There’s more to this year’s election than meets the eye.
Once you finish filling out that new paper ballot on Nov. 2, don’t go running off to one of those newfangled scanners. Rather, flip the sheet and answer two ballot questions — one of which addresses, yet again, the issue of term limits for city legislators.
Voters ratified term limits twice, in 1993 and in 1998, deciding to cut off city officials after two, four-year terms — but the Council, with Mayor Bloomberg’s blessing, upended that apple cart last year to give lawmakers one more bite.
On Tuesday, voters will be asked if they want to reduce the current three term limit back to two. If the measure is approved, however, the change will only apply to city legislators elected after 2010, so freshmen councilmembers like Brad Lander (D-Park Slope) and Jumaane Williams (D-Flatbush) will still have two more terms to look forward to.
If you think this vote is just like the previous two, it’s not. It’s a bit more iron-clad: In the future, the Council won’t be able to change its own term limits, the proposal promises (really! It actually stipulates that).
But term limits is one of two ballot questions voters will be asked to weigh in on. The second is a whopping seven-part proposal on elections and government administration that calls for:
• Creating a commission that could effectively reduce what little power community boards have taking away — at least in the commission’s view — needless responsibilities. The council would have to approve these recommendations.
Requiring deep-pocketed, politically active independent groups to disclose their campaign expenditures.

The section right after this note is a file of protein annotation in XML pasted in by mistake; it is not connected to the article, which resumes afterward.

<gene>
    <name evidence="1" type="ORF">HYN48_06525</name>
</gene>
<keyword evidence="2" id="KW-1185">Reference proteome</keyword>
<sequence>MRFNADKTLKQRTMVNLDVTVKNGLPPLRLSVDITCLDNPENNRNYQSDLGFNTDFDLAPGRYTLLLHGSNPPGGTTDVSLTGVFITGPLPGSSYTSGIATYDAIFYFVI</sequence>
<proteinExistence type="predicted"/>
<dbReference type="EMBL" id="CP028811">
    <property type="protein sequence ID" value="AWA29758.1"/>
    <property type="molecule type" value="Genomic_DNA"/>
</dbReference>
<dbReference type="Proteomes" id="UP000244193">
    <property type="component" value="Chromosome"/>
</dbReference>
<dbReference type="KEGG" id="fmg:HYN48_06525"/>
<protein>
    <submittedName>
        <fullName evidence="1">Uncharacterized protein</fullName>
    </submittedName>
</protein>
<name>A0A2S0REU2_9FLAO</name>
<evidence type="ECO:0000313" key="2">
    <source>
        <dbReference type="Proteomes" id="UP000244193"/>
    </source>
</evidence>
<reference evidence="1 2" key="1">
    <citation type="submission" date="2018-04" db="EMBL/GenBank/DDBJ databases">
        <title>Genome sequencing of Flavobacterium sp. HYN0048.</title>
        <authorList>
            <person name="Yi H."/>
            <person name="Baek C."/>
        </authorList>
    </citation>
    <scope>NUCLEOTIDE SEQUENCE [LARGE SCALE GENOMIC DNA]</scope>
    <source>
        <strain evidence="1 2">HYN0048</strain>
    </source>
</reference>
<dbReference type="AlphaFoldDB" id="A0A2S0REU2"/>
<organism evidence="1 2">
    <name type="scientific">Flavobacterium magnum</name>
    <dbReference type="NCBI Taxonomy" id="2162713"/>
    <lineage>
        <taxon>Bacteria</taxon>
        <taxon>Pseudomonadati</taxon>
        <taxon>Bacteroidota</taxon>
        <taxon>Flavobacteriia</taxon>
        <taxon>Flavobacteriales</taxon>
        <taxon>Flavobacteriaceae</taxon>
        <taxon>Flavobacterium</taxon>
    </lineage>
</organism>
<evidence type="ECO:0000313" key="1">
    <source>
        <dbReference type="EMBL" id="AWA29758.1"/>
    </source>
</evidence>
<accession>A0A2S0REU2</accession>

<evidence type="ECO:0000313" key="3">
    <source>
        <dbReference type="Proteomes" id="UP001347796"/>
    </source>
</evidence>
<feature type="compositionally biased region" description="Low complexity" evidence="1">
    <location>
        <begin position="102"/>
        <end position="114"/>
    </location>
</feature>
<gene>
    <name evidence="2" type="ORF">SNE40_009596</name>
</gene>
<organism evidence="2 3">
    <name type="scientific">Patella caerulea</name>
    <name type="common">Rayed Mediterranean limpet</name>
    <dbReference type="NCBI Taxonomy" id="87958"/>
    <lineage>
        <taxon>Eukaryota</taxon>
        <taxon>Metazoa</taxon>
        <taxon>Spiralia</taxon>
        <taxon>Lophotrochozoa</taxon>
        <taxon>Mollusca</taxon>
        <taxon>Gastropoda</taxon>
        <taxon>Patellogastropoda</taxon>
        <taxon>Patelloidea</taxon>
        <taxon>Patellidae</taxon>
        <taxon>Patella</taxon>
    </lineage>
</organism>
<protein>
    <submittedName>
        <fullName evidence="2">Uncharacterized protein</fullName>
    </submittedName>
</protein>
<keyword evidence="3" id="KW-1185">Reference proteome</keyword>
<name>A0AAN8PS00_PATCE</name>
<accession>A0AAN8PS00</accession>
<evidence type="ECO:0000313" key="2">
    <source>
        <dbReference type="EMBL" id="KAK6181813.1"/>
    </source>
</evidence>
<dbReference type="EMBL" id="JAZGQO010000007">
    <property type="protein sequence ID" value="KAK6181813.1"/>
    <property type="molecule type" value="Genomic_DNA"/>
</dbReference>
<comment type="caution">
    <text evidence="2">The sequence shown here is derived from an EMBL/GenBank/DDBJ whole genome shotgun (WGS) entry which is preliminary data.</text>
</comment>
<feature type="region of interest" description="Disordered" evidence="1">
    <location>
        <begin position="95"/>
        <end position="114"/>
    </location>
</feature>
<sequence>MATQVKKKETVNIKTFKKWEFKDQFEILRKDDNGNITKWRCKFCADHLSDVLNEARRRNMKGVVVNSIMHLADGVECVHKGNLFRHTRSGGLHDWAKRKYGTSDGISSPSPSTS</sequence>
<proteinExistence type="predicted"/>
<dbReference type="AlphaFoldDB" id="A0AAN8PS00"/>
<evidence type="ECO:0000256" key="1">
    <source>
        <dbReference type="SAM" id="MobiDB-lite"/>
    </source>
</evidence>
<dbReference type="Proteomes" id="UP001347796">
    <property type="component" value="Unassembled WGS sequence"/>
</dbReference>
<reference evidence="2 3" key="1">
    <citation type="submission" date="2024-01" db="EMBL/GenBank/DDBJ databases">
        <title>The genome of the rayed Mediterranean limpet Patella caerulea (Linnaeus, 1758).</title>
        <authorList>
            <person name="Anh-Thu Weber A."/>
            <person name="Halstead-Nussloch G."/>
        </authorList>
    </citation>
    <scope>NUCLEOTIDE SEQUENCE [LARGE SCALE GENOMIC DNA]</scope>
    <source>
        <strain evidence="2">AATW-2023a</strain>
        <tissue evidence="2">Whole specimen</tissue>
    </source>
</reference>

• Reducing the number of petition signatures needed by candidates for city office to get on the ballot. If passed, the number of petition signatures needed for mayor, public advocate and comptroller candidates will be reduced from 7,500 to 3,750. Signatures needed by borough president candidates will be reduced from 4,000 to 2,000 and Council candidates would only have to collect 450 signatures to get on the ballot instead of 900.
• Making the Campaign Finance Board in charge of all voter assistance functions.
• Making sure all public servants get conflict of interest training and raise the fines against legislators who violate the city’s Conflict of Interest Law.
• Creating an Office of Administrative Trials and Hearings which will adjudicate all violations meted out by the city agencies.
• Adding transportation and waste management facilities to a Department of City Planning map that identifies all city owned properties. By law, the map must be consulted before new city facilities are brought in.
It’s a lot to take in, but don’t worry about picking or choosing what you like and what you don’t. It’s an all-or-nothing proposal. So if you like a couple of the proposals, but can’t stomach one of them, you’ve got to either live with it, or reject the entire slate.
Ahh, democracy at its finest!